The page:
It's one of those weeks when I have the sensation of days slipping by too fast. It's Thursday morning and I'm wondering what happened to Monday. It was here just a moment ago. When I temporarily misplace my keys I don't worry because I know they'll turn up. But Monday? I can't find it. I sip coffee. Here it comes: Monday afternoon Asun got back to Malaga. (When we left Madrid with the students back on November 3rd she stayed behind with Daniela, spent that week with her, then went up to San Sebastian. Then Sunday night back in Madrid with Daniela before coming back to Malaga, where she arrived just in time to come down with the flu.) On Tuesday Aurora Luque visited my literature class (in a combined session with Antonio Hierro's class) and she gave a great reading. It was a very successful event. And it's been a busy past few days with just routine work. This morning on the front page of the web version of El País, Spain's most important daily, photos and news of a good friend (Pablo García Baena getting his big prize from the Queen) and someone we know and who plays a very important role right now in our lives (Víctor Ullate, Daniela's ballet teacher). That doesn't happen every day! Yesterday the Ministry of Culture announced that Víctor will direct a new National Ballet Company, with inaugural performances scheduled for September, 2009. The company will have sixty dancers. Well, if Daniela continues on her path, this could, perhaps, constitute a very interesting possibility a few years down the line. But that's in the future. The article in El País refers to the well known irony of Víctor training future international ballet stars who make their fame in places like New York and London because there are no important ballet companies in Spain. This project hopes to address that situation. The article also refers to the talent in Víctor's school as a feeder for the new company. Right now that would be Daniela and a handful of others–it's not a big school. I wish I could have been in Madrid last night with Pablo, but that was not to be. (In the photo, Víctor Ullate.)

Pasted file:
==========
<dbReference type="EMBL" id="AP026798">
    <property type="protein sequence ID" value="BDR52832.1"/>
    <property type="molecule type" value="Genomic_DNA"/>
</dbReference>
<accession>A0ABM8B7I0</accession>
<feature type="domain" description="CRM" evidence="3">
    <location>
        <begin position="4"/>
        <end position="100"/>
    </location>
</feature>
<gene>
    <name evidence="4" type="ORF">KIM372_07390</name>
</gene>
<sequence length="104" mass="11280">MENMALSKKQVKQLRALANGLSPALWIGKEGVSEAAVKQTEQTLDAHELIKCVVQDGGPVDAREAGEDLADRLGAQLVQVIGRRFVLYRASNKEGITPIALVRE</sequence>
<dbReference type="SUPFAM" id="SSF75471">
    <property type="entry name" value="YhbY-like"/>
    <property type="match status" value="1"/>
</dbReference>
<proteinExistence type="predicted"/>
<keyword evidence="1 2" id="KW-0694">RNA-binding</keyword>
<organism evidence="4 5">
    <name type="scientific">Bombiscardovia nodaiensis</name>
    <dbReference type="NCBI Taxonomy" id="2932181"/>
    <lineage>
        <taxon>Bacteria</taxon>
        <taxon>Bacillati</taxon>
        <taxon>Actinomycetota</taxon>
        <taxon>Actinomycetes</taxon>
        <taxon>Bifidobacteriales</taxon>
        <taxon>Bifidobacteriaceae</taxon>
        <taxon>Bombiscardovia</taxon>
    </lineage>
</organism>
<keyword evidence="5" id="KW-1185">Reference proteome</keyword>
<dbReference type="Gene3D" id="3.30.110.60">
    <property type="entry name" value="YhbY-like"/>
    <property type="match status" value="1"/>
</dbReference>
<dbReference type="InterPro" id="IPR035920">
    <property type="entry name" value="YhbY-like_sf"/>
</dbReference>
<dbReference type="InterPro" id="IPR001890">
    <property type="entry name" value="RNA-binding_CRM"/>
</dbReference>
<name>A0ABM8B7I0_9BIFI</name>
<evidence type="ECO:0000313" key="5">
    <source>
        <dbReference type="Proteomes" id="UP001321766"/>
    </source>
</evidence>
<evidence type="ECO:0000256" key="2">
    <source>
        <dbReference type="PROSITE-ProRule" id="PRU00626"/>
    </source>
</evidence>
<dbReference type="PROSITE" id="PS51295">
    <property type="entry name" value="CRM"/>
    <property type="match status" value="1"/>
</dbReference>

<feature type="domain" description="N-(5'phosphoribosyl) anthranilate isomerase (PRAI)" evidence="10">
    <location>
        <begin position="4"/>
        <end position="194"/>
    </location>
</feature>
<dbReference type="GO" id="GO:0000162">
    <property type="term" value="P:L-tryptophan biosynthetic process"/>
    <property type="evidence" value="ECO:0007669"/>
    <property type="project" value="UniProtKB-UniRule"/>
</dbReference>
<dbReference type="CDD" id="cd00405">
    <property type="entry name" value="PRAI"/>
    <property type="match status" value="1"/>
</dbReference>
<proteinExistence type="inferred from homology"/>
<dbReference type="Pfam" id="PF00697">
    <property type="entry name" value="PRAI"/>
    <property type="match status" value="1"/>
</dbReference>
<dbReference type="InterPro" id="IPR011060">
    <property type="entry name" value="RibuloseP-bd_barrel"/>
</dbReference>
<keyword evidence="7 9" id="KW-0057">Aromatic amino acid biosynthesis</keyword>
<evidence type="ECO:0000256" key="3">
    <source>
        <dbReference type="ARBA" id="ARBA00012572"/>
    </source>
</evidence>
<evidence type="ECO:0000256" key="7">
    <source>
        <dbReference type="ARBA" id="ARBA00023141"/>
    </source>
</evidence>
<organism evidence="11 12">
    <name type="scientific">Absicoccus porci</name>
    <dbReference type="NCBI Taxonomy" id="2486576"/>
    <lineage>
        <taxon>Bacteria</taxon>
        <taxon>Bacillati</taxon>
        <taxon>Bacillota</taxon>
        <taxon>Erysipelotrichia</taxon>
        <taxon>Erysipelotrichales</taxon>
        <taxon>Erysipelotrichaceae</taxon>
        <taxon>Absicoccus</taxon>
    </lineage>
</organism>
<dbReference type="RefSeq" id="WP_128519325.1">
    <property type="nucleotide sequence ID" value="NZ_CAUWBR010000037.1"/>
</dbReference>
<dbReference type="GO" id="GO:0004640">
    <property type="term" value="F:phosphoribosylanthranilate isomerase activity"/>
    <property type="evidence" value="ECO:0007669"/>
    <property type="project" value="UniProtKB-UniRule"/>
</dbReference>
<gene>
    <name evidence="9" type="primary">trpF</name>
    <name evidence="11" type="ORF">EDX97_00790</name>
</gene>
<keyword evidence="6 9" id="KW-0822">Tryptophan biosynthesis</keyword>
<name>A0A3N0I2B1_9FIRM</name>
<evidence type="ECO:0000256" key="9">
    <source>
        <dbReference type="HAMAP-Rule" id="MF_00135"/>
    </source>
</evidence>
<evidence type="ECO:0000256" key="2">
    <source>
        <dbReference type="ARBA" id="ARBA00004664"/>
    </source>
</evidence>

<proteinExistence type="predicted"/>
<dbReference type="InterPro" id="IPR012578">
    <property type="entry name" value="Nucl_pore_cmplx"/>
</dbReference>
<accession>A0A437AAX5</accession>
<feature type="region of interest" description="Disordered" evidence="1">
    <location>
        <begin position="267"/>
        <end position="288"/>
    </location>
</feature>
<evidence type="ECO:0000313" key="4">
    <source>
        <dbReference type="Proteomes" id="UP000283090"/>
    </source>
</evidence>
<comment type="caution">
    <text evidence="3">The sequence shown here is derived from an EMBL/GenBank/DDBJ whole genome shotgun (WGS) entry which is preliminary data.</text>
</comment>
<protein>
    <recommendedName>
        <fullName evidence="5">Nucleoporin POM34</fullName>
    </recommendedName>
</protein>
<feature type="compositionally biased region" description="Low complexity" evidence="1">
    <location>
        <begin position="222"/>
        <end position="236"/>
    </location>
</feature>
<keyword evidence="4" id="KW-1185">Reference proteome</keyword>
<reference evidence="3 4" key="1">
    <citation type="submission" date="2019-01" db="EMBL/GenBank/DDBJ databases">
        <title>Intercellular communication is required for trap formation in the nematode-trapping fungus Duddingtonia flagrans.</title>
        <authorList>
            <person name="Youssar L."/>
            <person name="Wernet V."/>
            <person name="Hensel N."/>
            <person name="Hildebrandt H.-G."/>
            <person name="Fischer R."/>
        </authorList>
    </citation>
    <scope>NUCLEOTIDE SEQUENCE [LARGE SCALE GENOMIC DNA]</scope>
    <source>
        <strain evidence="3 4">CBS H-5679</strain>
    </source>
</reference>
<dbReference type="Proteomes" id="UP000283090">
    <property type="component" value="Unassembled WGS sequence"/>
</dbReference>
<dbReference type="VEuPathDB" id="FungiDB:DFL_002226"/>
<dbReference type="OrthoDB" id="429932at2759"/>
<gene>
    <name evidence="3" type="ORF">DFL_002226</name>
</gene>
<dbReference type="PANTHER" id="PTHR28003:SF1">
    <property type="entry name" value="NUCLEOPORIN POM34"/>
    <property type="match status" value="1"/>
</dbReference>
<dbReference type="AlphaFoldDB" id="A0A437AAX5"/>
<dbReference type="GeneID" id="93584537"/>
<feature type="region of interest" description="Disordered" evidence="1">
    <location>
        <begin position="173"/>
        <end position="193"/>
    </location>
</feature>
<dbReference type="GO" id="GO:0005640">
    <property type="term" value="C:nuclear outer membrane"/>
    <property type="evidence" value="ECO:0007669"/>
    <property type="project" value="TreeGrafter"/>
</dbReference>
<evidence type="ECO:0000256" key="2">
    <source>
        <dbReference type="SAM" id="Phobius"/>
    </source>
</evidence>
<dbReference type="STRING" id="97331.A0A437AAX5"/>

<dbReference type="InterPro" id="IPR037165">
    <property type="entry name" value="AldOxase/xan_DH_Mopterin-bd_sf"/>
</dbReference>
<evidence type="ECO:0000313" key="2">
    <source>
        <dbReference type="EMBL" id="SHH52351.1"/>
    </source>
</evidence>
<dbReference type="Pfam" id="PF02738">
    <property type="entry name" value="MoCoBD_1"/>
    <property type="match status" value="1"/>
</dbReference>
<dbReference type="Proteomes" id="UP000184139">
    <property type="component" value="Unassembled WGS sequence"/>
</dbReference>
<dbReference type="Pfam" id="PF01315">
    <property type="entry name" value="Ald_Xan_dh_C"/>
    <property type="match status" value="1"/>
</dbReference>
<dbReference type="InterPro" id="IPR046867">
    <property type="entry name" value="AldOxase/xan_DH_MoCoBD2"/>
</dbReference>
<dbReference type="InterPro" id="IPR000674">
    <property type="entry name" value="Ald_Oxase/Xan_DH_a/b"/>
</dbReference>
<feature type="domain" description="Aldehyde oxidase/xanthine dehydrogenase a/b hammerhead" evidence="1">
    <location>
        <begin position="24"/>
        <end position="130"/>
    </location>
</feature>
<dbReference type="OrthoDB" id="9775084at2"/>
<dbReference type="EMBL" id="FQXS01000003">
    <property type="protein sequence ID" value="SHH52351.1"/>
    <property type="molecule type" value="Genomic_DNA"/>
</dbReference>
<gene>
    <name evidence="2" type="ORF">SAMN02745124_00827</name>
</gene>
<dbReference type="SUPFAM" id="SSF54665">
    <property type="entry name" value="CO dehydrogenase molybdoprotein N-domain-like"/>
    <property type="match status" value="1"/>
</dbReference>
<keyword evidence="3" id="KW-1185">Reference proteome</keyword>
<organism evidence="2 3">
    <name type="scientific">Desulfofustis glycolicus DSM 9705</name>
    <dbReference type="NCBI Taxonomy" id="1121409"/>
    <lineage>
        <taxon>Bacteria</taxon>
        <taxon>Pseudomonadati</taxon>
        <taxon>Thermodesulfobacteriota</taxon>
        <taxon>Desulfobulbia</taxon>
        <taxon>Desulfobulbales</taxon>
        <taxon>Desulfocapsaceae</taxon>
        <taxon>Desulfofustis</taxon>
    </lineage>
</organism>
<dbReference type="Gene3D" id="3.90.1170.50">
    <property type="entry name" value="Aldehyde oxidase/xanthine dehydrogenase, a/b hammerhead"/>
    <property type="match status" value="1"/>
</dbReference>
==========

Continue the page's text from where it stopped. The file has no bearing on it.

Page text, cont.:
Walking around Malaga is always pleasant and interesting. How nice it is at around 8 pm these days. The evenings are cool and at this hour change is in the air. People are coming and going and the city seems to be in the midst of a big healthy exhale just before it slides into a slumberous state. Heading towards the center from the Cursos last night, it occurred to me that our urban landscape is also in a gradual but constant state of flux. A minor but perhaps quite telling detail: in recent weeks one sees flyers taped to utility poles and just about any available surface advertising homes for sale. Price reduced! Must sell! The desperation is palpable. Last week our corner of the Malagueta was inundated with flyers, put under the windshield wiper of all the cars on the street, announcing the availability of two apartments at scandalous prices. Some of these ads do the financing calculations for the potential buyer, demonstrating how low the monthly payments will be. But as we all know, credit is not easy these days. They say it's a buyer's market, but it must be a pretty lonely place. No one seems to be buying. But other, more regularly seasonal changes are also on display in the streets. The roasted chestnut sellers continue to fill the air with their wonderful aroma. Workers are busy getting Christmas lights up, and the distinction between locals (winter coats) and tourists (light sweaters, if that) is different but still stark. Calle Larios looks as busy as ever at just about all hours, with hordes of people walking up and down the long promenade, but I imagine there's more window shopping and less getting out the plastic. Another sign of a slowing economy: on Monday evening Asun and I went to the movies and there was only one other person in the sala. (Sólo quiero caminar, with Victoria Abril and Ariadna Gil. A curious film, centered on the conceit of turning a macho, shoot em up action romp on its head by making it a chic flick. Not quite convincing, but Ariadna Gil is, as usual, marvelous. There is something about her that's just magnetic. In any case, going to the movies with Asun on a Monday evening-totally decadent and wonderful.) It's obvious that the pubs in the Malagueta are not making any money during the week, but that's a change that has been evolving for some years now, as Spaniards in general have been somewhat domesticated by Europe. When I took Waldo down last night at around 11:30, it was almost silent and the Paseo was completely deserted. It seemed like there were just a handful of people in Malacca, the pub right below us. (In the photo, a chestnut vender.)